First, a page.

Some feminist scholars and theologians were deeply engaged in discussions about the feminine face of the divine by the mid-1970s, but little of the conversation reached members in the pews. Thus, it was surprising to discover that the Lutheran Church in America (a predecessor of the ELCA 1) had published a collection of essays in 1976 that addressed feminist issues, including the feminine face of the divine. The Consulting Committee on Women in Church and Society of the Lutheran Church in America published In God’s Image: Toward Wholeness for Women and Men. The sub-subtitle is A collection of writings to help readers deal with some basic issues highlighted by International Women’s Year. You may now take a breath. The title, although long, does identify the subject matter and the intent.
The 48-page publication covers a wide-range of topics, from financial credit issues to day care to statistics on women and employment. Other articles directly address the question of language. In “Inclusive Language to Proclaim an Inclusive Gospel” theologian Frederick W. Wentz argues “That women share equally with men in the image of God and that they have the full rights, abilities, and responsibilities for participating in the whole of life, subject only to the individual limitations of any particular human being.” He also wrote that it is a “wrong assumption” “That God is a male person, or at least best pictured as a man rather than as a woman.” 2 While some feminist scholars had been addressing the feminine face of the divine in their writings before the publication of In God’s Image, this publication is one of the earlier ones sponsored by a mainstream Protestant denomination.
In another article, “Liturgy that Includes Everyone,” by the Reverends Sharon and Thomas Neuter Emswiler, the authors examine the difficulties of making language inclusive and articulate the importance of making the transition. They write: “We believe that new language about God is demanded for three compelling reasons. Fist the Bible itself sees God as feminine as well as masculine (see Deuteronomy 32:18, Isaiah 42:14, Luke 15:8-10). Second, totally male language about God tends to reinforce sexist attitudes of male superiority in our society at a time when such attitudes need to be overcome. Third, totally masculine language about God makes it increasingly difficult for women to relate as deeply and personally with God as they can when they discover that God may be described using both masculine and feminine words or words that do not imply a gender at all.”3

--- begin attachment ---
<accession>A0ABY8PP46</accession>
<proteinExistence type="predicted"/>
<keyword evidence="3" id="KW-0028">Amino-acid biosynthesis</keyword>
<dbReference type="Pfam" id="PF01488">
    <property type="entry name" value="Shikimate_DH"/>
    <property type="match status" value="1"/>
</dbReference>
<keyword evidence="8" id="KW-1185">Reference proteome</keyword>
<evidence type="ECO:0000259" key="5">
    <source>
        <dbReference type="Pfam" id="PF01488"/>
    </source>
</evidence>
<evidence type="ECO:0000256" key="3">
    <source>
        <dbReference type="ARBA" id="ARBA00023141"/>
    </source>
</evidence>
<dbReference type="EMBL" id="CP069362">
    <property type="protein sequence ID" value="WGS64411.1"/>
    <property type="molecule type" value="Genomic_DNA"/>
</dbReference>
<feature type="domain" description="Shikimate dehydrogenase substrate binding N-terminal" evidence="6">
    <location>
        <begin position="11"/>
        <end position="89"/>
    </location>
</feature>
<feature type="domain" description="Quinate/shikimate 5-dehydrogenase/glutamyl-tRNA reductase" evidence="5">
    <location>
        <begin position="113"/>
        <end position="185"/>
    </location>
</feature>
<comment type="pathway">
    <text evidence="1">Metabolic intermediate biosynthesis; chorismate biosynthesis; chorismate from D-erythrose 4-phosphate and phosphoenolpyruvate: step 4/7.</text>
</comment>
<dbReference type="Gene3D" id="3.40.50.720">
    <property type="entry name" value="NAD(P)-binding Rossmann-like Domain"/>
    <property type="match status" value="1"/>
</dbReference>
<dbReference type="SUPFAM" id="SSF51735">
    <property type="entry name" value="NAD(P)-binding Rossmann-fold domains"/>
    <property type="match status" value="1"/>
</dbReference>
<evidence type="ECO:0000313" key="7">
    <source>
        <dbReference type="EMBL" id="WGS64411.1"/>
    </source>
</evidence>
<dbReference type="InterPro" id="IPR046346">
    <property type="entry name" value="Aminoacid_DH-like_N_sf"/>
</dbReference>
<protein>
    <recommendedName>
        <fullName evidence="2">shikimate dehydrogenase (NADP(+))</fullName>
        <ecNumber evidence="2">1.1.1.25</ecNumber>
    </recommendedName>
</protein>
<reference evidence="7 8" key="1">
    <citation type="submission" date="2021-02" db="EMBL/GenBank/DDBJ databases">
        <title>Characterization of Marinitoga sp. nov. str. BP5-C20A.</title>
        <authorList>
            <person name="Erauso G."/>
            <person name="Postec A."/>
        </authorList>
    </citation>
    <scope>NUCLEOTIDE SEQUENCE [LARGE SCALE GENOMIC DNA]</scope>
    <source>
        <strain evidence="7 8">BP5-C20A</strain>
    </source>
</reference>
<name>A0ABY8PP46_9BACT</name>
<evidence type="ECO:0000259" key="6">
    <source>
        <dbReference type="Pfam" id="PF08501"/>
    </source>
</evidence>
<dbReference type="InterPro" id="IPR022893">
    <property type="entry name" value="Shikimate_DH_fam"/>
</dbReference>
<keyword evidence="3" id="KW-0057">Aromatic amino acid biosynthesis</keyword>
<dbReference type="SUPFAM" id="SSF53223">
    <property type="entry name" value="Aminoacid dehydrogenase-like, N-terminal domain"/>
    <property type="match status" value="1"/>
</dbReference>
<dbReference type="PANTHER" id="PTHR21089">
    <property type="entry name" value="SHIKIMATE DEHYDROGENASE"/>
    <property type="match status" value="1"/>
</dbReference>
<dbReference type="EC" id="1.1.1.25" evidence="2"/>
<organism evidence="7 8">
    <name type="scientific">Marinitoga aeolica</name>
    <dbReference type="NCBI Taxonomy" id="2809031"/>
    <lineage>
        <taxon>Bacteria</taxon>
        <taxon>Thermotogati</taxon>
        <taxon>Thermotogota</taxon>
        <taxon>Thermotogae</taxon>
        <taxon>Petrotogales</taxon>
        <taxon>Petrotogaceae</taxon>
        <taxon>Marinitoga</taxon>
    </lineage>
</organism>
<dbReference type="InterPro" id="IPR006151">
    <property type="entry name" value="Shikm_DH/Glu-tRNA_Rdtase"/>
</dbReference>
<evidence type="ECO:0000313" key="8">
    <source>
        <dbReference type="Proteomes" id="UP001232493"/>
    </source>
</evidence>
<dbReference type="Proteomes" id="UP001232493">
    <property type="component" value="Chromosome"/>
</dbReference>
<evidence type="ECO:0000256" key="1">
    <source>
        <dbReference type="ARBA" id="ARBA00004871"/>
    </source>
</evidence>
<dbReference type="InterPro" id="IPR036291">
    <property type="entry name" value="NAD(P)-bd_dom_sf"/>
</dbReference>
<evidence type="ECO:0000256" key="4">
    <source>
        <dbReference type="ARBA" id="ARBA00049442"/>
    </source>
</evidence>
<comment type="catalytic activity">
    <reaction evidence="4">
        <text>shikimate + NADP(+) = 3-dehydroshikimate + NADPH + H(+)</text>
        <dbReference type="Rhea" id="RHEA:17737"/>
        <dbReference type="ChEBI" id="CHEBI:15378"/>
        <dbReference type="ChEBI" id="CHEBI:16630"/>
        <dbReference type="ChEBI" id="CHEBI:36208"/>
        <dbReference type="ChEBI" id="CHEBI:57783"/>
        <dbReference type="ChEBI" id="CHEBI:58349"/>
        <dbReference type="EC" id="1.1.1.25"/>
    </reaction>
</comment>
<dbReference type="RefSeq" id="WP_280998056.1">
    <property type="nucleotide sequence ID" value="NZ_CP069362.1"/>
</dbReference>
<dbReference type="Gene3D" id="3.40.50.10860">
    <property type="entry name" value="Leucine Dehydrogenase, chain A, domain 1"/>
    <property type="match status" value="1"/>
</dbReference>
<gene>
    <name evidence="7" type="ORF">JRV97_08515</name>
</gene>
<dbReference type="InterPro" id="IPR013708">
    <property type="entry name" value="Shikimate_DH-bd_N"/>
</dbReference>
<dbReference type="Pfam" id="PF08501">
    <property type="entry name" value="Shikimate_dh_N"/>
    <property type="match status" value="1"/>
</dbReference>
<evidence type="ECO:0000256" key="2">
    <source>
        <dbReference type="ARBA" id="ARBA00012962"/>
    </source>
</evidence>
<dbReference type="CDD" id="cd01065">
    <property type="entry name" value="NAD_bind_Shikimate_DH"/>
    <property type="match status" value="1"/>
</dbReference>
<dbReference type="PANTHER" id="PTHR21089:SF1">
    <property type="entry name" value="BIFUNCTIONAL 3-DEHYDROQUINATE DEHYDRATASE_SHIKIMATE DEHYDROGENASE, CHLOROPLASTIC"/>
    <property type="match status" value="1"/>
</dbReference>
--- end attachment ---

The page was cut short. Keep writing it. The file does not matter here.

Both Wentz and the Neufer Emswilers make strong arguments for inclusive language and imagery, as do other articles in the publication. While the scholarship on inclusive metaphors for God has expanded dramatically in the last forty years, this work seems so clear in its intent and so grounded in its theology, it is puzzling that our imagery and vocabulary have changed so little.
Does your worship community use inclusive visual and verbal metaphors for God? It would be so enlightening to hear how you do it and what visuals and language you use.
- The Evangelical Lutheran Church in America was formed in 1988 when the American Lutheran Church, the Association of Evangelical Lutheran Churches and the Lutheran Church in America merged. ↩
- Wentz, in In Gods Image, p. 9. If you know of an earlier publication—or any Protestant publication—addressing images of God or naming God using feminine metaphors, please share it in the comment section. It would add a great deal to the discussion. ↩
- Neufer Emswiler and Neufer Emswiler, in In God’s Image, pp.11-12. ↩